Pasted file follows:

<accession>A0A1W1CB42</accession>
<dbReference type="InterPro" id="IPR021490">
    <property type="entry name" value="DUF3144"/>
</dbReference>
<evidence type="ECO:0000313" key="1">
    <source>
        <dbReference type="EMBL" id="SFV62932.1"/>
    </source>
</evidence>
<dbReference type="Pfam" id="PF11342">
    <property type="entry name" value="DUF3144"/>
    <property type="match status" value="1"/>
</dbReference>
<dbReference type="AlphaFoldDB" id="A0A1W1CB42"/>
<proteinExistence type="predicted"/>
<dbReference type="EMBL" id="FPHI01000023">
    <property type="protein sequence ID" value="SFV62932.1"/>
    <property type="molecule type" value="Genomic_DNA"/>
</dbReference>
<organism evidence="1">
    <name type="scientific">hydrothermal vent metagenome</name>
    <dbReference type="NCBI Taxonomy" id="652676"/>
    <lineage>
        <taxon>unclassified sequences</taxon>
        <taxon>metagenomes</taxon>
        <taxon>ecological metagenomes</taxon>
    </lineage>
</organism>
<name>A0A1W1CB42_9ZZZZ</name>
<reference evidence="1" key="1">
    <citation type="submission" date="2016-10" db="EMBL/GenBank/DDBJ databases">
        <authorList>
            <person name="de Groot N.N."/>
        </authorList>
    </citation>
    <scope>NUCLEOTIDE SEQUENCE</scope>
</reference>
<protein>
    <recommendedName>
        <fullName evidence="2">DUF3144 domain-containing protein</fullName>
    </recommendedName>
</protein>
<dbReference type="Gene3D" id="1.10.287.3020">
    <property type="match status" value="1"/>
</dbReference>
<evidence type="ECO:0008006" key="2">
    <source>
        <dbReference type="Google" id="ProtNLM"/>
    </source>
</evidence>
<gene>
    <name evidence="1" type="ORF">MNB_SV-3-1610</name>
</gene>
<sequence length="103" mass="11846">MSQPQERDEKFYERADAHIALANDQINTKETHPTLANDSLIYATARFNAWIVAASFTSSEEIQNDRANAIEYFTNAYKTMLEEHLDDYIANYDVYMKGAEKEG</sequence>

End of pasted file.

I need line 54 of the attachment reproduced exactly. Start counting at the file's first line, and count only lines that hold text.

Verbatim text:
<sequence length="103" mass="11846">MSQPQERDEKFYERADAHIALANDQINTKETHPTLANDSLIYATARFNAWIVAASFTSSEEIQNDRANAIEYFTNAYKTMLEEHLDDYIANYDVYMKGAEKEG</sequence>